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A short introduction
Trini Lopez is a guitarist and singer who’s best known for his upbeat version of the folk standard “If I Had A Hammer”, with a distinct Latin flavor. The Dallas, Texas native was already a fixture at night clubs in Las Vegas, Nevada before he was discovered by record producder Don Costa. Costa then signed him up on the Reprise Records. Under the label Lopez scored a string of hits, mostly his upbeat covers of prior popular hits: “If I Had A Hammer”, “Lemon Tree”, “La Bamba” etc. He has also acted in few films and TV shows, but that didn’t deter his singing career — which sees him having achieved 13 chart singles, and 15 easy listening hits.
Early life and career
Trini Lopez was born Trinidad Lopez III in Dallas, Texas on May 15, 1937. Of Mexican heritage, he and his family settled in the city’s Little Mexico area.
Having a passion for music, Lopez formed his first band The Big Beats when he was just in his teens. Lopez and his band also got to be managed by Buddy Holly and Crickets’ producer Norman Petty, from the recommendation of Holly himself.
Lopez and The Big Beats started to cut records for Columbia Records, most notably the instrumentals “Clark’s Expedition” and “Big Boy.” Soon Lopez went solo, recording for a local label in Dallas Volk Records, and then to King Records, without much success. He also auditioned unsuccessfully for the lead singer slot for the Crickets, who tried to move on after Holly’s tragic death in 1959.
Popular performer at PJ’s
Lopez decided to return to performing, and luckily enough he secured a regular gig spot at a ritzy Santa Monica, Ca. jazz nightclub called PJ’s (now Starwood Club). It was in that nightclub where Lopez found his audience, and he became one of PJ’s stellar performers.
A hit live album
Frank Sinatra — or some sources say his longtime producer Don Costa — who had just established his own label Reprise Records, also happened to be at PJ’s one night. He heard Lopez performing, and soon Sinatra signed him to his imprint.
Trini’s debut album was a live album, Trini Lopez at PJ’s, which was also helmed by Don Costa. During the recording of the album, inside the club was heavily miked to include the crowd reaction on the record, in order to get the “live” essence and experience for the album as Sinatra wanted.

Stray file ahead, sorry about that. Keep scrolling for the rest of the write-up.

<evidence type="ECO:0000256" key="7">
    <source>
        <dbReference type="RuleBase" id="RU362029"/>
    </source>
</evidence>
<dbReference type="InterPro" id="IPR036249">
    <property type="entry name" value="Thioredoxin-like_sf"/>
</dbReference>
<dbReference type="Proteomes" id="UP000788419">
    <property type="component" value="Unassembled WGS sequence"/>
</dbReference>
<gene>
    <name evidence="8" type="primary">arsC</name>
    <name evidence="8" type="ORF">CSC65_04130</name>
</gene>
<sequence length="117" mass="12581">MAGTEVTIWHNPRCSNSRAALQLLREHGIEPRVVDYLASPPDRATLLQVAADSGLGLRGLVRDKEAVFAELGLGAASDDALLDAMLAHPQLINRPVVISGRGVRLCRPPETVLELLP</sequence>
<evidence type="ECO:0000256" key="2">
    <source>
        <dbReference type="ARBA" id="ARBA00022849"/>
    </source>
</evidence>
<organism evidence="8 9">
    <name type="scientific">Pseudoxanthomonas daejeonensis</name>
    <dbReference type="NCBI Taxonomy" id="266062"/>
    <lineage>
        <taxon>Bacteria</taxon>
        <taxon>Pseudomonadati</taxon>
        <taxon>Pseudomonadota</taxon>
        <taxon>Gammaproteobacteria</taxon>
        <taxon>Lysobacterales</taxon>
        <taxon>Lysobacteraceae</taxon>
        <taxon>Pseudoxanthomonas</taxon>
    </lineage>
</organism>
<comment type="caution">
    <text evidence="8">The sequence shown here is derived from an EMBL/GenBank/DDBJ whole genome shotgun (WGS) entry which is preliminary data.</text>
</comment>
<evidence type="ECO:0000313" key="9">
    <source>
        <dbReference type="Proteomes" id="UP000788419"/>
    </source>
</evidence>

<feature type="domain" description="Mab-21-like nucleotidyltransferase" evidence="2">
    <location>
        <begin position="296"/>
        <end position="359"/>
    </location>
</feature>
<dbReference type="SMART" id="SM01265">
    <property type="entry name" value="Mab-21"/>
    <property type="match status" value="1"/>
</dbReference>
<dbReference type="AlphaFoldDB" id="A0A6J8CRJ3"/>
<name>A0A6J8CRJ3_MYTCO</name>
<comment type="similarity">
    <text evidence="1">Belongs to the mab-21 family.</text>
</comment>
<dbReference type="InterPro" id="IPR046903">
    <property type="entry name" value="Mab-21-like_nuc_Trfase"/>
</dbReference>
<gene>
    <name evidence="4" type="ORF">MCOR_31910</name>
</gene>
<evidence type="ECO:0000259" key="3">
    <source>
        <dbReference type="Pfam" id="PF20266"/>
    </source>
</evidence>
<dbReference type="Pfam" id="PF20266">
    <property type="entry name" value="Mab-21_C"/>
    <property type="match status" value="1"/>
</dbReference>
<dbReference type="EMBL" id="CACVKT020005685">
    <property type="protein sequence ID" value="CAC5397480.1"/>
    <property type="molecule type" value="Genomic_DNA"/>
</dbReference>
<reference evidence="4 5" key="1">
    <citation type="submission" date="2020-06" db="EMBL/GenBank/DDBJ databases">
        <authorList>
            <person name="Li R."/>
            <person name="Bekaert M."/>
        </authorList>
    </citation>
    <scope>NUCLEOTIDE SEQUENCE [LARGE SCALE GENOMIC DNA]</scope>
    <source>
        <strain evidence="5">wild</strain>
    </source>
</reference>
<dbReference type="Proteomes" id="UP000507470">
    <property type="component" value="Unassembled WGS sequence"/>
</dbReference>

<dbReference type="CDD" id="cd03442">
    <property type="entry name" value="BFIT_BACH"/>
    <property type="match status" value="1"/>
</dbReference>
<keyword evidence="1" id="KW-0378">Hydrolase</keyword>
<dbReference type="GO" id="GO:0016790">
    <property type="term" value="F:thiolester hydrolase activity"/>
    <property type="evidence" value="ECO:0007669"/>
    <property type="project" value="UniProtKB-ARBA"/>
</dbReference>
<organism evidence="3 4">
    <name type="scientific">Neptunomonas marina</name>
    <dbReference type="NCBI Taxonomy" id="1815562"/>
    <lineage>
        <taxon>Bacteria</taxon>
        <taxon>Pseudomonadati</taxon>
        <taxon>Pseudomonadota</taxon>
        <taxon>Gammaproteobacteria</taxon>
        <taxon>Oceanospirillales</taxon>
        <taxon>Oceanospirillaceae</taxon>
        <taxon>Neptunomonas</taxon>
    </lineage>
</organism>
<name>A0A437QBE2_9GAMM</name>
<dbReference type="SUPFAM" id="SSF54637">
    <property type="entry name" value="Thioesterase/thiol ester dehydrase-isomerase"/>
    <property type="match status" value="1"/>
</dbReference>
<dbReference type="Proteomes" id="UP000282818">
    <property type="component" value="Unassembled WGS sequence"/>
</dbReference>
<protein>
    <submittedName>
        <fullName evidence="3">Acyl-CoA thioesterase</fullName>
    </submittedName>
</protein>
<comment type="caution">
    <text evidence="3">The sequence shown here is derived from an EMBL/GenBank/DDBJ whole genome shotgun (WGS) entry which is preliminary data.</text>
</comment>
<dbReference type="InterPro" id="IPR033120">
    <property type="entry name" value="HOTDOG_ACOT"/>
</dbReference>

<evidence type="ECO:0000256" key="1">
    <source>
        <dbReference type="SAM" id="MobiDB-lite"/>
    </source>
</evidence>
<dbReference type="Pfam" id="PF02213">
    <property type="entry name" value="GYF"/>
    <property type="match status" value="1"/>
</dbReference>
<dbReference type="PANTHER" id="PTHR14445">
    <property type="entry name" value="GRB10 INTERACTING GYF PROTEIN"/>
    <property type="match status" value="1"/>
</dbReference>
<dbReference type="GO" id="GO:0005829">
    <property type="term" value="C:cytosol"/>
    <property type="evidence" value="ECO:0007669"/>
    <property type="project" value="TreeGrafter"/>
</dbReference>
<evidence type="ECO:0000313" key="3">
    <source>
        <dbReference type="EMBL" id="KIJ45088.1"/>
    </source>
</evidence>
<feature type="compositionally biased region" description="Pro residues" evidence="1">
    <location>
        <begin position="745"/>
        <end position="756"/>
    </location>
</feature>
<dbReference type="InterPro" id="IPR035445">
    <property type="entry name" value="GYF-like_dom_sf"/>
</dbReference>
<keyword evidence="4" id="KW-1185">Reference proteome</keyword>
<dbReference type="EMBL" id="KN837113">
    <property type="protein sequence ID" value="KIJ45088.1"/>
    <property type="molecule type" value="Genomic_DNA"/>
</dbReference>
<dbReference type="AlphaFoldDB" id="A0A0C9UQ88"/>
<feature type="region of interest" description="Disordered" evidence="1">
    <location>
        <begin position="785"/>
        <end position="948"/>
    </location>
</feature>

On Trini Lopez at PJ’s, Lopez covered mostly popular folk, pop, and R&B songs in his own upbeat, Latin-flavored rendition. The tracks on the LP include “A-me-ri-ca,” “Bye Bye Blackbird,” “What’d I Say,” “This Land Is Your Land,” “La Bamba,” “When the Saints Go Marching In,” “Volare,” and his first hit “If I Had a Hammer.” His cheerful-sounding cover of the Peter, Paul and Mary hit even fared better on the charts than the original did, peaking at #3 on the Billboard Hot 100. It also went to #12 on the R&B singles chart, and #4 on the UK singles chart.
Despite “If I Had a Hammer” being Lopez’s only Top Ten pop hit, he recorded prolifically for Reprise for much of the 1960s. He racked up many hits especially on the adult contemporary department: “Kansas City,” (which also reached at #23 on the pop chart) “Michael,” “Lemon Tree” (#20 pop), “Sad Tomorrows,” “Are You Sincere,” “Sinner Man,” “I’m Comin’ Home, Cindy” (#39 pop), “La Bamba,” “The Bramble Bush,” “Gonna Get Along Ya’Now,” “Malaguena Salerosa,” and “Sally Was A Good Old Girl.”
Lopez also tried his hand at acting — most notably appearing in the 1967 popular movie The Dirty Dozen — but it was no match for his successful singing and recording career. Attempting to broaden his range, he even released a country music record and then a disco album.
Trini toured extensively in the US, Latin America and Europe, and hosted his own television show, and has done a lot of charitable work. He has received many awards and honors such as induction to the International Latin Music Hall of Fame and a couple of stars from Palm Springs Walk of Stars and Las Vegas Walk of Stars. He continues to perform up to this day.